Sure, so the coach training program that I completed, when I got into this was AIPAC, the Institute for professional excellence and coaching, and it’s based in this energy leadership framework. So what I walk my clients through, we start off with an assessment. And it’s not a personalities ethic outside, it’s an energy. It’s so great. And this is where people start to gain that self awareness, we start the reflection process from the very beginning, saying, Oh, this is how I’m showing up here and why this is what’s going on with me, we establish that great baseline. And then energy leadership offers this framework, it’s seven different approaches that you can take, once you’re aware of them. And you have that practice where you can pause throughout your day, you can choose the approach that’s going to serve you best. So just to go back to the example that we were talking about earlier with your team, if you don’t believe in your team, lots of doubt, lots of conflict energy, low level energy, as you can imagine, it’s associated with stress, not productive. So the goal is teamwork, collaboration, all of this really high energy stuff. How are we going to get there, we’ll begin think about what thoughts are associated with higher energy levels, like you’re talking about opportunity. So if we say hold on, this isn’t a bad thing. This is actually an opportunity to shake shit up in my office. I was high, wait a minute, I was hired to turn things around. So this is what I’m going to do and coming up with ideas and generating a lot of creative idea, high level energy in this framework. So it literally gives you kind of suggested prompts, to shift your energy up to be more supportive, productive, reducing stress, less judgmental, less fear base, really, really fun stuff. And I have some clients who I mean every session, they just want to play with the framework. They’re like, okay, let’s What would this Approach look like what would this look like? So that energy leadership book is really wonderful because very corporate, again, very practical for US business minded folks. And it walks people through a small company, with the leader, learning the framework, and seeing how it can apply not only to individuals, but actually to an entire team. And I’m sure you’re thinking about this too. But nowadays, team coaching is very much where I think the future of coaching is headed. Lots of places and people are recognizing the need for institutional support. And we can only do so much with individuals, right. But a lot of times, we need to do it at a more institutional level, too.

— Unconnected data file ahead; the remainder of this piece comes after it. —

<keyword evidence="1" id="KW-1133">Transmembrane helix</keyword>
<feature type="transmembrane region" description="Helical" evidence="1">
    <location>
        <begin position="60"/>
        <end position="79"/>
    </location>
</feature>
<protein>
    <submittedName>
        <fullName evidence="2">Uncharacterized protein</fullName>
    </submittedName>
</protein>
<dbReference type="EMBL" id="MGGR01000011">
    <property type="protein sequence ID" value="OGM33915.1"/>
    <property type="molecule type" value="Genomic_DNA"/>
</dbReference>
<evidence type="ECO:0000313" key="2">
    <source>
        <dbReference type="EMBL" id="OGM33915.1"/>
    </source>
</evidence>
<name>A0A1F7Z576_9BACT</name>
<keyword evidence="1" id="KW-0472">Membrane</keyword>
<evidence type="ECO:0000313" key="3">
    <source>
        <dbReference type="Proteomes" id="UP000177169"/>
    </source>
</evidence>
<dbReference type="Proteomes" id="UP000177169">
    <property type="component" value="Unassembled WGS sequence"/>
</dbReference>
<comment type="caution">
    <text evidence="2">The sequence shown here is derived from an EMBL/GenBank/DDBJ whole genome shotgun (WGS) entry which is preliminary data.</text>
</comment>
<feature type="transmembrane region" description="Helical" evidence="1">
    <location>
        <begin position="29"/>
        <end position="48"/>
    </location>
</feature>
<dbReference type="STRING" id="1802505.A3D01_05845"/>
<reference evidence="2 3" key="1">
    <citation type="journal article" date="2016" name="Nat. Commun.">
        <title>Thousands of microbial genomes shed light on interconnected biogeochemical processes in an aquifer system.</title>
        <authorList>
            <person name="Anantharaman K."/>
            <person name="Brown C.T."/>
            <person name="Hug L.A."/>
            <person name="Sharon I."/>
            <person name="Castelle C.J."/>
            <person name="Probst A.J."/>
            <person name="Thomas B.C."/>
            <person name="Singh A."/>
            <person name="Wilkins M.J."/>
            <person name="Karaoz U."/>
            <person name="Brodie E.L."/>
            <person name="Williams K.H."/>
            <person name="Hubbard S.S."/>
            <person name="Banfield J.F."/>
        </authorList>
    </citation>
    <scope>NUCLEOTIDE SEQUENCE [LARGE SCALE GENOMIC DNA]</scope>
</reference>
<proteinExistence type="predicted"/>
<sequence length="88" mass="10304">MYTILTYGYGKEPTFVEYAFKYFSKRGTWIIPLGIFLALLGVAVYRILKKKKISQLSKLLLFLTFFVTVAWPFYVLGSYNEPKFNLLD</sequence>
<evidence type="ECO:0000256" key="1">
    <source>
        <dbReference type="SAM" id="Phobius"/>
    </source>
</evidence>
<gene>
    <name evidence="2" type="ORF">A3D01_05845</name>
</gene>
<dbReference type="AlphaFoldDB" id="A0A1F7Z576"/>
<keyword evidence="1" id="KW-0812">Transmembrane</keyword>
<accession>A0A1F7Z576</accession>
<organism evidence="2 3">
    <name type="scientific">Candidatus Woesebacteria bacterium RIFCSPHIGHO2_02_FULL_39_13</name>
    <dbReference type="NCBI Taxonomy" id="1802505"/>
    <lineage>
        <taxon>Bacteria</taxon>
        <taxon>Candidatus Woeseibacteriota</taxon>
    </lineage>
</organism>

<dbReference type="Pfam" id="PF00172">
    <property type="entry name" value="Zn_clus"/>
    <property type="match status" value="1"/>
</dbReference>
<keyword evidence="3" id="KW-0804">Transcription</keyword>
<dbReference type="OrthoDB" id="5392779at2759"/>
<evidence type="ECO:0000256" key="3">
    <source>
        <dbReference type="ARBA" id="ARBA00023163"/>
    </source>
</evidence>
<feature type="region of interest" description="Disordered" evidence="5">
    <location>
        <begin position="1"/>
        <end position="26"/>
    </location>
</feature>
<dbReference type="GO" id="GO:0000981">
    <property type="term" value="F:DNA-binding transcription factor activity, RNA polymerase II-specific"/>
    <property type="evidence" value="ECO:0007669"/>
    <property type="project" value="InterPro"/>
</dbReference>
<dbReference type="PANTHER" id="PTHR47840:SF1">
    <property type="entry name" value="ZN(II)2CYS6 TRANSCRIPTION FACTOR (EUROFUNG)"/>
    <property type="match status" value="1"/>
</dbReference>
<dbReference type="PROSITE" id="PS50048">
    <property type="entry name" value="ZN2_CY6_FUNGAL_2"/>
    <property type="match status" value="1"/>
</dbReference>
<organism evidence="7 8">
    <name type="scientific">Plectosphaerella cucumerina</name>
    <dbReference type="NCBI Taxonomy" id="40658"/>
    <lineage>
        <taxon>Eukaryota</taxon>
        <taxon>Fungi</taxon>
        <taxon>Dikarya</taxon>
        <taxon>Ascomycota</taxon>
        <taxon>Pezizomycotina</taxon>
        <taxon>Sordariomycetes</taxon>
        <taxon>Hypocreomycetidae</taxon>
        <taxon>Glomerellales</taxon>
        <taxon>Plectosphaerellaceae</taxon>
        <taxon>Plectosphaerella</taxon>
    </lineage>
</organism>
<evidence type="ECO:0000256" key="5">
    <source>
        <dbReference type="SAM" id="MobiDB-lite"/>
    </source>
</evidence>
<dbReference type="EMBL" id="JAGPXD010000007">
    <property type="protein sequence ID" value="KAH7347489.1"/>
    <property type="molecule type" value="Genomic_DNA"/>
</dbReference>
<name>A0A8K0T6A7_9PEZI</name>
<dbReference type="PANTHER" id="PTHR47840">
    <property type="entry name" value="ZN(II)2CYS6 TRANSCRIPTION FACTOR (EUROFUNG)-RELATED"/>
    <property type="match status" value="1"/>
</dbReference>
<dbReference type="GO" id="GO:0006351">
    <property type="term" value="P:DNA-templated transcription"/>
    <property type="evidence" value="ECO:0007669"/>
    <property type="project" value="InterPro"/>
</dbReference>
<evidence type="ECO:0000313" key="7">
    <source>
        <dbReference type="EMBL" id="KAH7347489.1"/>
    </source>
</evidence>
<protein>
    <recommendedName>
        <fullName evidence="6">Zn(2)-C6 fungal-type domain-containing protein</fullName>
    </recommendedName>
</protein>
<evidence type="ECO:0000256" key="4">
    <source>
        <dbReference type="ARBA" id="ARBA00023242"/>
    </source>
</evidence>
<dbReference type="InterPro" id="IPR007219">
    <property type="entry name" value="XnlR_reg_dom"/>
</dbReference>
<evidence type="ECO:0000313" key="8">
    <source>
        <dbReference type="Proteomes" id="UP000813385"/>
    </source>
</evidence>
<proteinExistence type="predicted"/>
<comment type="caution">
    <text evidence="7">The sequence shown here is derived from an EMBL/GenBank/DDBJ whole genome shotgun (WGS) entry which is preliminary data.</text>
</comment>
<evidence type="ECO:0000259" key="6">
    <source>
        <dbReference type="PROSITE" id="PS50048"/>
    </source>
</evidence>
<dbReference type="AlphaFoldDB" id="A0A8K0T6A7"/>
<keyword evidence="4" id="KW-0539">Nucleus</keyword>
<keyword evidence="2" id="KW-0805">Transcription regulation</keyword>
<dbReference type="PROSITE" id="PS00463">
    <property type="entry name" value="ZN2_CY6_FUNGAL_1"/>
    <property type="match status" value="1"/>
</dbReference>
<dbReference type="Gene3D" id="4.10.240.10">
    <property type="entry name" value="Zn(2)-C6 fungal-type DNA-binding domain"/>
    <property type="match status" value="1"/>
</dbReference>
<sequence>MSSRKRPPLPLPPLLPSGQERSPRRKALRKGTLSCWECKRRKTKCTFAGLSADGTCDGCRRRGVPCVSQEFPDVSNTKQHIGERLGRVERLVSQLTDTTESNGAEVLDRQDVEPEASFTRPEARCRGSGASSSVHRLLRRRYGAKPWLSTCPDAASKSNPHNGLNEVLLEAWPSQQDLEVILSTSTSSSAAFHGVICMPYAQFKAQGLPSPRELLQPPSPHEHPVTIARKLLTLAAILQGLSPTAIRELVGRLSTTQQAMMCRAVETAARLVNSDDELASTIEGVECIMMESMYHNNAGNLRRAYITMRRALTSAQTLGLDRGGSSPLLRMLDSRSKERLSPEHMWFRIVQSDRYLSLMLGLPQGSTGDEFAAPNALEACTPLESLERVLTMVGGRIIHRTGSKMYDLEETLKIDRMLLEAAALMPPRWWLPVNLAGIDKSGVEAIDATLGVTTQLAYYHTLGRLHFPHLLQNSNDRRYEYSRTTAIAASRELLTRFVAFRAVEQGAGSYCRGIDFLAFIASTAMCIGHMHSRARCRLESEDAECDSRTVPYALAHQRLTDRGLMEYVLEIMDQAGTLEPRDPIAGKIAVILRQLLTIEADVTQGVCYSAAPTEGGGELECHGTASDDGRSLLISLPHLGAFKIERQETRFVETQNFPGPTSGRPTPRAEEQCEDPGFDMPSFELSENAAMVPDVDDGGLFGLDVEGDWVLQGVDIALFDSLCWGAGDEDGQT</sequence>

Steve Fretzin  [35:46]

Awesome. Well, Emily, thank you so much for spending time with us today and sharing your wisdom what how do people get in touch with you if they want to hear more about your, you know, leadership and coaching programs? Sure.


Emily Hirsekorn  [35:59]